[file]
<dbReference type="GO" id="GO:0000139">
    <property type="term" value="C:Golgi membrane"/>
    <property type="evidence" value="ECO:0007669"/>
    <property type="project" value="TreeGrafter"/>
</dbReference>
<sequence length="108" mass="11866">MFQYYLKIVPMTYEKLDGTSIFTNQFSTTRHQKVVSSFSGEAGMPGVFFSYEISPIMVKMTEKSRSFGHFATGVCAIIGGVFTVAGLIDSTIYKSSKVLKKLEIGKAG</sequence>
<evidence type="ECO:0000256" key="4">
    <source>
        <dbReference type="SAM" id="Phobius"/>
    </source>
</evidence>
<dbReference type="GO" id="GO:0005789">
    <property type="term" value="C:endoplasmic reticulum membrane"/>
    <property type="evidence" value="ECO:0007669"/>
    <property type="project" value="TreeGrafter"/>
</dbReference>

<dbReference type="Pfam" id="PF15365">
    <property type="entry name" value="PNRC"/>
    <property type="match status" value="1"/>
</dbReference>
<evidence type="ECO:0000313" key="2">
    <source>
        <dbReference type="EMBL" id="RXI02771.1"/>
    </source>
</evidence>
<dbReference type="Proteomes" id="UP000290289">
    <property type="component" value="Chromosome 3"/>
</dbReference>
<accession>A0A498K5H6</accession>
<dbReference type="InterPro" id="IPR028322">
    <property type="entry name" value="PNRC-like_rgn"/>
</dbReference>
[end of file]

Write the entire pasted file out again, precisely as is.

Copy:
<dbReference type="GO" id="GO:0000139">
    <property type="term" value="C:Golgi membrane"/>
    <property type="evidence" value="ECO:0007669"/>
    <property type="project" value="TreeGrafter"/>
</dbReference>
<sequence length="108" mass="11866">MFQYYLKIVPMTYEKLDGTSIFTNQFSTTRHQKVVSSFSGEAGMPGVFFSYEISPIMVKMTEKSRSFGHFATGVCAIIGGVFTVAGLIDSTIYKSSKVLKKLEIGKAG</sequence>
<evidence type="ECO:0000256" key="4">
    <source>
        <dbReference type="SAM" id="Phobius"/>
    </source>
</evidence>
<dbReference type="GO" id="GO:0005789">
    <property type="term" value="C:endoplasmic reticulum membrane"/>
    <property type="evidence" value="ECO:0007669"/>
    <property type="project" value="TreeGrafter"/>
</dbReference>

<dbReference type="Pfam" id="PF15365">
    <property type="entry name" value="PNRC"/>
    <property type="match status" value="1"/>
</dbReference>
<evidence type="ECO:0000313" key="2">
    <source>
        <dbReference type="EMBL" id="RXI02771.1"/>
    </source>
</evidence>
<dbReference type="Proteomes" id="UP000290289">
    <property type="component" value="Chromosome 3"/>
</dbReference>
<accession>A0A498K5H6</accession>
<dbReference type="InterPro" id="IPR028322">
    <property type="entry name" value="PNRC-like_rgn"/>
</dbReference>